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Archive For: Lifestyle
Hoverboard: If you are anything like us, you have been patiently waiting for this legendary flying skateboard since you first saw ‘Back to the Future II’ many moons ago. Well, peeps, the wait might be over as it seems via the Lexus SLIDE project, Japanese designer Haruhiko Tanahashi has created the first real hoverboard. However…although what we see on the Lexus website is beautiful, and apparently usable, we can’t get too ahead of ourselves – this prototype currently uses superconductivity via magnets and liquid nitrogen in order to fly above a metal plate 🙁 So don’t expect to be flying around the streets hooked to the back of a futuristic car just yet…but we’re getting there! YES, YES, YES!!!
Hank the Beer Tank: We absolutely LOVE ‘Hank the Beer Tank’ which is a very clever, fully portable kegerator that can easily travel around for parties, camping, anything, and can operate off of 110-240V AC, or 12-24V DC. Founders Sebastian Ehreiser and Adam Koeppel are currently raising funds via Kickstarter in order to bring ‘Hank the Beer Tank’ to market and say this about the product “You can plug me into just about anything. And while I am plugged in I use less power than a 60W light bulb. To serve beer. From a keg. Anywhere. I do this by using a super efficient inverter controlled compressor, power electronics, and a digital control unit. I am smart about sipping power, and I wont drain your battery, I will just turn off. Warm beer is always better than a car that won’t start. I carry CO2 with me to keep kegs pressurized and preserved. I can accommodate a sixtel keg of your favorite craft beer. I can cool it to 0F, but who wants a frozen keg? I am also half the size of most kegerators on the market, so I can fit in a small space in your home, truck, boat, or tent. Just don’t leave me outside, I don’t like the rain.” This. is. GOLD! Happy Friday! 🙂
Martin Roller: We love this selection of twisted yet intriguing hybrid objects by German artist Martin Roller, who hijacks everyday items to create fun mash-ups including some improbable and delirious compositions between a tyre and a birthday cake, a banana and laces or a shoe and various cold cuts. Shot with a polished, commercial aesthetic, the mash-ups are instantly appealing. But beyond their eye-catching qualities, the compositions speak to the malleable properties of identity. Sure, you’re a banana one day, but who says you have to be a fruit all your life? In Martin Roller’s imagination, a banana can easily become a shoe and that’s what is so great about art in general – it has the power to transform and transcend. Perhaps the most impressive part about Roller’s images, however, are the fact that they are not digitally created. In fact, Martin Roller blends each object together by hand, meaning that the objects do exist in real life and because digital technology is so pervasive and accessible, Roller challenges himself by using real-life sources to make his collages. Fantastic work! 🙂
Barracuda: We are obsessed with the Barracuda which is a uniquely designed carry-on bag that is equipped with connectivity features as well as a clever collapsible structure. The Barracuda includes a USB charger, GPS capability (for locating the bag), plus an integrated laptop tray and while looking like a typical hardshell roller bag, it collapses flat for storage in just a few seconds. The San Francisco-based brand is currently raising funds via a Kickstarter campaign with the bag expected to ship in November 2015. Amazing idea!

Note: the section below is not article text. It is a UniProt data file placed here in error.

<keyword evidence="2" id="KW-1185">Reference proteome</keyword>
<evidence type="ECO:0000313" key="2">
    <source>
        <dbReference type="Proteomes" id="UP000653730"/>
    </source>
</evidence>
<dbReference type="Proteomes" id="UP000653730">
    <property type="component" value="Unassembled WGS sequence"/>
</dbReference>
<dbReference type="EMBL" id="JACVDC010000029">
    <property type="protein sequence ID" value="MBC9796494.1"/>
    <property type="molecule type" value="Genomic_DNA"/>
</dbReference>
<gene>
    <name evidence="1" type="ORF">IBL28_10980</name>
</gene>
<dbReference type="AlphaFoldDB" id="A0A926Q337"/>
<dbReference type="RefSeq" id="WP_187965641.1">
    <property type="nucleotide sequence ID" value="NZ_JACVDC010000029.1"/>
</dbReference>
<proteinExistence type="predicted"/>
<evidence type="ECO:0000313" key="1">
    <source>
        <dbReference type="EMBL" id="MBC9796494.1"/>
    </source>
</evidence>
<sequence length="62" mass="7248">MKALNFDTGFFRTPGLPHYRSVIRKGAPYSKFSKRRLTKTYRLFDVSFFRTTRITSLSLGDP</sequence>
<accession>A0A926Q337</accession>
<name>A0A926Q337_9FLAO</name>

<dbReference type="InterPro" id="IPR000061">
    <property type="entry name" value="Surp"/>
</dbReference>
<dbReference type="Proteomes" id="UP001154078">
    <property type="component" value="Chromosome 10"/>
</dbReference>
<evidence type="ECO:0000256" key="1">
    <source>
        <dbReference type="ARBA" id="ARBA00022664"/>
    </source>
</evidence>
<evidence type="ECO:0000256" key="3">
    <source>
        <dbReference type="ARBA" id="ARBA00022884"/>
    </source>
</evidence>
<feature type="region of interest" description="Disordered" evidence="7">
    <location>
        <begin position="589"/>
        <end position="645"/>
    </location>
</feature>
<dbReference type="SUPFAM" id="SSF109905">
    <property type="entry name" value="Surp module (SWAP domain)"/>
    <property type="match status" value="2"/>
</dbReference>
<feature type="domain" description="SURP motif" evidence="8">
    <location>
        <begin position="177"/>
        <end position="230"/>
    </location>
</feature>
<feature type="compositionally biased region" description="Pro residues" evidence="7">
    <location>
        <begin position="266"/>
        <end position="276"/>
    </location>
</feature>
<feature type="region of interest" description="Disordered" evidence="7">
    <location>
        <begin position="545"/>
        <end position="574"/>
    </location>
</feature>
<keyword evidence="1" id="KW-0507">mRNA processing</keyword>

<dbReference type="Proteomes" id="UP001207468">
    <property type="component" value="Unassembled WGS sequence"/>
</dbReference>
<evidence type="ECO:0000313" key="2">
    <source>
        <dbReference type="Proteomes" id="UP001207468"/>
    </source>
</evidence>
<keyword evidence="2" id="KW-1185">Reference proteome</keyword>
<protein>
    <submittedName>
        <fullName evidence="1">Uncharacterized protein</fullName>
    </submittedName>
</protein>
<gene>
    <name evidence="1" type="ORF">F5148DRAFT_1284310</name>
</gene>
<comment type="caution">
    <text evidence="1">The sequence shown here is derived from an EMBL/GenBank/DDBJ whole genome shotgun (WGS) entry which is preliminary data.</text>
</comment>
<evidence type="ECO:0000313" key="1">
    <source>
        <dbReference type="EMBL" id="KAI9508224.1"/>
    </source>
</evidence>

Coffee crazies: “Some people use coffee as a drug, and some people use it as a joy,” says filmmaker and Swallow Magazine founder James Casey. “I went from being the former – needing it when I was tired or as a digestif – to learning that, more than just a beverage, it’s a culture.” Casey’s rousing film captures the frenetic pace of caffeinated New York, featuring a cast of obsessives like Jesse Kahn of roasters and educators Counter Culture, and Oliver Strand, the pre-eminent New York Times coffee writer, as well as more casual sippers such as Nancy Whang, formerly of LCD Soundsystem, and Mission Chinese Food’s Angela Dimayuga. Coffee cultivation first took place in Southern Arabia; the earliest credible evidence of coffee-drinking appears in the middle of the 15th century in the Sufi shrines of Yemen. In the Horn of Africa and Yemen, coffee was used in local religious ceremonies. Coffee plants are cultivated in over 70 countries, primarily in the equatorial regions of the Americas, Southeast Asia, India and Africa. The two most commonly grown are the highly regarded arabica, and the less sophisticated but stronger and more hardy robusta. “Coffee culture was far more prevalent in places like San Francisco, and there’s no defining aspect to coffee in New York because it is so broad,” explains Casey. “There’s everything from Scandinavian-style coffee in parts of Brooklyn to a prevalence for blue collar, dark roasted Italian coffee. I also learned that it is not just about taste, but that there’s a qualitative aspect with regards to the ethical question of coffee, fair trade, and what you are willing to support.” While I love great coffee, I have been known to settle for rubbish just to get a hIt of the black magic – I can not even contemplate my day until I’ve had a cup of coffee and I wouldn’t be giving it up for anything or anyone. Life is just way too short.